What Is a 4K TV

May 2, 2020 By iwano@_84 Off

4K TVs are the talk of the town in the technological world. What is 4K? How does it work? What is all the hype about? This article will answer all such questions in detail. The 4K revolution is not just limited to TVs, it is taking over smart phones, camera, computer screens, tablets, and cinema; basically everything that has a display screen.

Let’s start with an explanation of what is a 4K TV resolution. 4K literally mean four times the picture quality and detail than any normal 1080p HD TV. That means instead of two million pixels it uses eight million pixels. In terms of picture clarity, this means the ultimate viewing experience that we have seen ever before with immaculate detail and excellent smoothness.

4K viewing is just like watching something in real-time. As for now all the 4K UHD TVs are available in screen sizes of 50-inches or more. This is due to the reason that a pixel density such as of this technology allows the viewer to watch anything on a huge screen without any pixelating effects. Pixelating is when small the picture breaks into small square boxes. Additionally, this means you can watch anything on a bigger screen from the same viewing position. Although the technology is great, there is one flaw; it is not backward compatible. This means you will have to replace all external devices such as your TV box with 4K compatible ones.

When talking about the 4K technology, we must shed some light on the content availability and signals. After the introduction of 4K in the market, it has taken the place of 1080p Full HD resolution and now there are 4 standards being used for home TV signal: UHD (Ultra High Definition) – 2160p, Full HD (Full High Definition) – 1080p, HD (High Definition) – 720p, and SD (Standard Definition) – 480p/540p. Before gaining popularity as 4K, this technology was named Quad HD mainly due to the fact that it uses a screen resolution of 3840 x 2160 pixels, this makes two 1080p Full HD screens in width and height.

It’s not just about TV screens; it is about any display screen that you know of. Apart from the highly attractive 4x pixels, there are many other things that have changed with this new technology and these changes might not be very prominent or noticeable to a normal user. Everything has its advantages and disadvantages, so does 4K technology. One of the biggest changes that this revolution in the display screen market has brought about is that now all types of content will be delivered to your devices via IP. Why is this an advantage? Content streaming via IP enables the content to be available on not just a TV screen but any device that can connect to the IP and has a display screen. It is obvious that this change will not be very visible until our devices adapt to it and adapting means replacing our old devices with new 4K compatible ones. To be able to view this content on your device, it must have a 4K display and built-in decoders such as VP9 and HEVC. We should not get into the details of these decoders for now.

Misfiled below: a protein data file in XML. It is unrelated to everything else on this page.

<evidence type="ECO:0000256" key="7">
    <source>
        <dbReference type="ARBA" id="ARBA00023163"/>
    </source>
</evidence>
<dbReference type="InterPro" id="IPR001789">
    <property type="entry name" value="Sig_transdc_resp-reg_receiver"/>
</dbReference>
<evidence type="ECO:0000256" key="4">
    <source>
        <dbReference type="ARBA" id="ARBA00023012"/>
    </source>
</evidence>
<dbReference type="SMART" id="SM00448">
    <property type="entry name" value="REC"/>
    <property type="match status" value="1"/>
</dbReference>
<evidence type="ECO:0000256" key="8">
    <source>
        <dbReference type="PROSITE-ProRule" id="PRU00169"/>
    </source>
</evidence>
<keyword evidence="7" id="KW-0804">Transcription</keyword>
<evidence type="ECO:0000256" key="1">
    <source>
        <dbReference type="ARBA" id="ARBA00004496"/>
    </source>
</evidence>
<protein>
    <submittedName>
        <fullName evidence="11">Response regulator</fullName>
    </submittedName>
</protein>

What is the guarantee that this technology will remain in the market for long? Quite honestly, there are no guarantees in the technological world; there might be something next month or there might be nothing new for the next couple of years. Expert analysis says that the 4K technology will lead this market for quite some time and it is the future of display screens. Almost all minor and major manufacturers have adapted the technology and have committed to introducing more and more 4K displays in this year. These new arrivals range from ultra-huge 105-inch curved screens from market giants (Samsung and LG) to entry-level 50-inch screens.

If you are looking for an upgrade to your TV, you should definitely go for a 4K screen, although you might not be able to enjoy the 4K perks as soon as you buy the TV because currently there is less 4K content available. Will 4K improve your movies? This depends on the originally recorded resolution of that movie. As we explained earlier that this technology is not just limited to displays, the final output resolution depends on the camera that was used for shooting the film. A movie that was originally recorded using a 4K camera will obviously seem extra ordinarily better than the one recorded on Standard Resolution.

The final word: Be it HD, Full HD, Ultra HD or Super HD, these manufacturers will never run out of fresh marketing tactics and tools to grab the customer’s attention. The question is always does it cater your requirement and does it fit your budget? If you can answer this, you can make an informed decision.